Natural alternatives include:
- Borate powder like Fleabusters, which you sprinkle into carpets and furniture, leave overnight, then vacuum away.
- Natural Flea and Tick Home Spray is handy for the occasional flea or tick on you or your pet, or to spray down bedding or carpets. The active ingredients are peppermint oil, clove oil, and soap.
Vet’s Best Flea and Tick Home Spray
All-natural spray that works well as a preventative on bedding and furniture.
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- Flea-repelling herbs or flowers such as marigold, lavender, mint, and lemon balm
- Dietary supplementation with brewer’s yeast and vitamin B complex
- Diatomaceous earth
Diatomaceous earth is the sandlike remains of ancient organisms. According to the expert herbalist Greg Tilford, “its activity against parasites is strictly mechanical, as each tiny particle has sharp points and edges that penetrate the bodies of fleas.” It should never be allowed to contact your pet’s eyes or other mucous membranes. Make sure you use the food-grade powder, as other versions may contain chemicals not approved for home use.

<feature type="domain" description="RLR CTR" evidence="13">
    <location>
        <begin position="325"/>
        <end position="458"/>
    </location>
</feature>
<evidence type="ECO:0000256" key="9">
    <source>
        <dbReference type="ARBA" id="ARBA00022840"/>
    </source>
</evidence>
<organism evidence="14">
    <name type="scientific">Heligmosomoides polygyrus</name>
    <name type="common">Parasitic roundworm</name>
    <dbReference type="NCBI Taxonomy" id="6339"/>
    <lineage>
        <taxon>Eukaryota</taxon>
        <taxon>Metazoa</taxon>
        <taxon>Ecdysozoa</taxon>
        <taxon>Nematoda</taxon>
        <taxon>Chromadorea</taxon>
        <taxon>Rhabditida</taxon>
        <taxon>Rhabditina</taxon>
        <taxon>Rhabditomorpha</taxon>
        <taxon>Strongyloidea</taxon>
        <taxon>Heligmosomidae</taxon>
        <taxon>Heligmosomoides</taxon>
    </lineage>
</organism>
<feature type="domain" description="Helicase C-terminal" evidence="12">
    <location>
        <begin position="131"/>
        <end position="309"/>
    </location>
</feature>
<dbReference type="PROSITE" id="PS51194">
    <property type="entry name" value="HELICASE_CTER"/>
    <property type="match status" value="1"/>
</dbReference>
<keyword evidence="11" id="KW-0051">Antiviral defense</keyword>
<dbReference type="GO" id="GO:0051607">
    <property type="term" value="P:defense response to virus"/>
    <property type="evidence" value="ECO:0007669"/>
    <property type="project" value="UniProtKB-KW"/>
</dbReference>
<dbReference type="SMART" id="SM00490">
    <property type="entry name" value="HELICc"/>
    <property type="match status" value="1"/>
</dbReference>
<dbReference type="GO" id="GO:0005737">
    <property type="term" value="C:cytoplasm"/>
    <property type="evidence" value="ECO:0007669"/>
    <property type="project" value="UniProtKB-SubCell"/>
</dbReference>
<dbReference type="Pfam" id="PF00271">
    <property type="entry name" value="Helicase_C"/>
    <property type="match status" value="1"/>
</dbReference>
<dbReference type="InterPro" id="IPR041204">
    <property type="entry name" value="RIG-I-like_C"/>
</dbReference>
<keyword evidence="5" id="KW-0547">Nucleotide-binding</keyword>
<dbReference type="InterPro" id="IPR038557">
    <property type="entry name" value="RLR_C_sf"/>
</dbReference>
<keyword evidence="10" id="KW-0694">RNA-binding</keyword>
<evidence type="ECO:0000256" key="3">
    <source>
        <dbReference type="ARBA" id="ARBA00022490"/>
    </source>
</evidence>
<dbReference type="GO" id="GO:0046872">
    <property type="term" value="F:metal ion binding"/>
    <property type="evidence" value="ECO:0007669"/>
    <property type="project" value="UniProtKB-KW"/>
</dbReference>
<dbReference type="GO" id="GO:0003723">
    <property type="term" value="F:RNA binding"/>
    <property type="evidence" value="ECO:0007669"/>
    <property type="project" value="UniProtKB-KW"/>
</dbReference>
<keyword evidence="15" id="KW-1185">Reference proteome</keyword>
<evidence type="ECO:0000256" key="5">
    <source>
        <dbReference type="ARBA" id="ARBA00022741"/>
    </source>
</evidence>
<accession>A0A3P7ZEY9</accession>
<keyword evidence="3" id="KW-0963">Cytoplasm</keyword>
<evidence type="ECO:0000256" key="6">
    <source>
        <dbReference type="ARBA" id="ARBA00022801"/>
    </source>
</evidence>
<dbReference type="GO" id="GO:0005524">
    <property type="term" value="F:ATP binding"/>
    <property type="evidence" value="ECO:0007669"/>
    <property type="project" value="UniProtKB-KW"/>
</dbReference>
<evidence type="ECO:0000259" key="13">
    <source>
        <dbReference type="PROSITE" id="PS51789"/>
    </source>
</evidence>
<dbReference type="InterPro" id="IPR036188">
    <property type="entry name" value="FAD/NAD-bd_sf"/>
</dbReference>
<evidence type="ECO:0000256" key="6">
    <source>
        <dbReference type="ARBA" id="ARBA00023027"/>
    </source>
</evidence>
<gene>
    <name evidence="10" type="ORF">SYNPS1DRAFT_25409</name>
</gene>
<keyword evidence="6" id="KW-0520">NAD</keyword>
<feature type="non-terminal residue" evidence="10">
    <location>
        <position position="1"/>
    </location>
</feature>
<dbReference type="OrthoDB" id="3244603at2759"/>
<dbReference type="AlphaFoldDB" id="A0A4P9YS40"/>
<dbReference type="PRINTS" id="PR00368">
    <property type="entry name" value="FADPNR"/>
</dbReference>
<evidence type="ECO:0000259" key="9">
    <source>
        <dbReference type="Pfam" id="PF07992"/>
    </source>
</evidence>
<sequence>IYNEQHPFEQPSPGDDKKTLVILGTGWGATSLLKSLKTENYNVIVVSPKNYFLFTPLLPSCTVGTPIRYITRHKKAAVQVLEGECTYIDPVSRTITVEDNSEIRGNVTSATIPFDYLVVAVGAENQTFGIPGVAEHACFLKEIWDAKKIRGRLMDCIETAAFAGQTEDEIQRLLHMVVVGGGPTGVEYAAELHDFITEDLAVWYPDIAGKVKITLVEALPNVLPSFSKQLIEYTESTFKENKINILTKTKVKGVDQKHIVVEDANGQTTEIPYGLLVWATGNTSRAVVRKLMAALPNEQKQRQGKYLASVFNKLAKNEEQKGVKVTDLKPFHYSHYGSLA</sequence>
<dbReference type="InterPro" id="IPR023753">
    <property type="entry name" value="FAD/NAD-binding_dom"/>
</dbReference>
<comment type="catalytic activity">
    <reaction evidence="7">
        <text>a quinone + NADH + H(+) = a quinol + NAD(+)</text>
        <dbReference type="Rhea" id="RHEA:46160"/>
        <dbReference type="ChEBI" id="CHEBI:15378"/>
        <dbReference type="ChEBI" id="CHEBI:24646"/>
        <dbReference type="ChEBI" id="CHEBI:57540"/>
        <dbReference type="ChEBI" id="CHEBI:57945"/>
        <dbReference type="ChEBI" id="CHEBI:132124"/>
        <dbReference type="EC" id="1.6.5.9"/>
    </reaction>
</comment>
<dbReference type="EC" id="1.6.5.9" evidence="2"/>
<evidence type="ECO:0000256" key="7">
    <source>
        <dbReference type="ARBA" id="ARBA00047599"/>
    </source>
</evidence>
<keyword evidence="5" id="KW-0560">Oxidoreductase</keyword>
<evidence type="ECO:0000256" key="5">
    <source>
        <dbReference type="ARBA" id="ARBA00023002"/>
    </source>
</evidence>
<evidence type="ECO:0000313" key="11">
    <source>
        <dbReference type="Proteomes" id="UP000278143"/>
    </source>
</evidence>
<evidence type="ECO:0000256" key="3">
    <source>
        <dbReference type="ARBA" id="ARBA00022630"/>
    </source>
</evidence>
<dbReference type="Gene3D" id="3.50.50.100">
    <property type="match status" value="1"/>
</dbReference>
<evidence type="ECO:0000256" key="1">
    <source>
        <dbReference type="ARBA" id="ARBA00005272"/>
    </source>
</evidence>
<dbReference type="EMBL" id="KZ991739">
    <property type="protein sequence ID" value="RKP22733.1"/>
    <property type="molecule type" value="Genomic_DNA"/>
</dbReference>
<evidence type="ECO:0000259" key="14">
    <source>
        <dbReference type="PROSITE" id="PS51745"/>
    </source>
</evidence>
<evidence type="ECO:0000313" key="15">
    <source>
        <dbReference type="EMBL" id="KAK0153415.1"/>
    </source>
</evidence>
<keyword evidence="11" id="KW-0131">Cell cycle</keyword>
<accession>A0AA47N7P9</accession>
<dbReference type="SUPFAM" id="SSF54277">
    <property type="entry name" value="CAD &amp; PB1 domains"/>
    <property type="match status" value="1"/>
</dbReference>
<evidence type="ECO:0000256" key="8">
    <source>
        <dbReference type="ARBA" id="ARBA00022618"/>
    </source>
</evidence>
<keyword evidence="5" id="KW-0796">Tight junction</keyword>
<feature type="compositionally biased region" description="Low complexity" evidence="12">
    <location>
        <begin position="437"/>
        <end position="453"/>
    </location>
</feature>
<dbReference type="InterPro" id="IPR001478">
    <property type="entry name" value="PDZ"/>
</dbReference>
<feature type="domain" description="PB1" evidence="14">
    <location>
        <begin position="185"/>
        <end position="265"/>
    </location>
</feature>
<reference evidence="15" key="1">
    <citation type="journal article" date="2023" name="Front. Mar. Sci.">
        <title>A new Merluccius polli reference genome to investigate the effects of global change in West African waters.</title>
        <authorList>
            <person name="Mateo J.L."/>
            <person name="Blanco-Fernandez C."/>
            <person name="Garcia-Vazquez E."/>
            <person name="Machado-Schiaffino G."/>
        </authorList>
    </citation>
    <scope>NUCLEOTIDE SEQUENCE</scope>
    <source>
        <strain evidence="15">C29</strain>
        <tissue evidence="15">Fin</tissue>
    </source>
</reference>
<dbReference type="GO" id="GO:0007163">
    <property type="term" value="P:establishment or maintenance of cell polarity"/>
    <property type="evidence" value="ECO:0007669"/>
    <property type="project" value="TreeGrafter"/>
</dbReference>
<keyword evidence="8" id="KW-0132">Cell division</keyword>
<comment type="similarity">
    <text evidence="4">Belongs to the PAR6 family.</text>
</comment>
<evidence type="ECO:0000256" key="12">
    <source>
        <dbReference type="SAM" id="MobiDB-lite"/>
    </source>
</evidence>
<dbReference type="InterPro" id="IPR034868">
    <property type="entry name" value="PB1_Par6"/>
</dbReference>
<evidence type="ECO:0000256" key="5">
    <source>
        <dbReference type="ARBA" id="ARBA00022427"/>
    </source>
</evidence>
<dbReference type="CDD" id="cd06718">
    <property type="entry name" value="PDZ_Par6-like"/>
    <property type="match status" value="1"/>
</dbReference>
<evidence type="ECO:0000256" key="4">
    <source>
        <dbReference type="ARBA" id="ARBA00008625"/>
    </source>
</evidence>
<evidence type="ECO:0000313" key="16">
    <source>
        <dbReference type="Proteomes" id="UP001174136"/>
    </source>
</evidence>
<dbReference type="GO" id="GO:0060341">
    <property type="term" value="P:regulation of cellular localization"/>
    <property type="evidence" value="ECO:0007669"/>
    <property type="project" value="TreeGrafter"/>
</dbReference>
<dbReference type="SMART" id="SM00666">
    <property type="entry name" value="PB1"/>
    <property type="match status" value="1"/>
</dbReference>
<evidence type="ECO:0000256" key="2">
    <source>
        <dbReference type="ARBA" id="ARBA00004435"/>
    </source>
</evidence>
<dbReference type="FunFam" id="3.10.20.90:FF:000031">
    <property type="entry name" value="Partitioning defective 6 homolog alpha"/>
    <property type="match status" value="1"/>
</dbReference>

Food-Grade Diatomaceous Earth
A affordable, tried-and-true preventative that’s safe to use around pets.
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Diatomaceous earth is approved by the FDA for both internal and external use with livestock animals and has been used for years with companion animals.
The information provided in this article is not a substitute for professional veterinary help.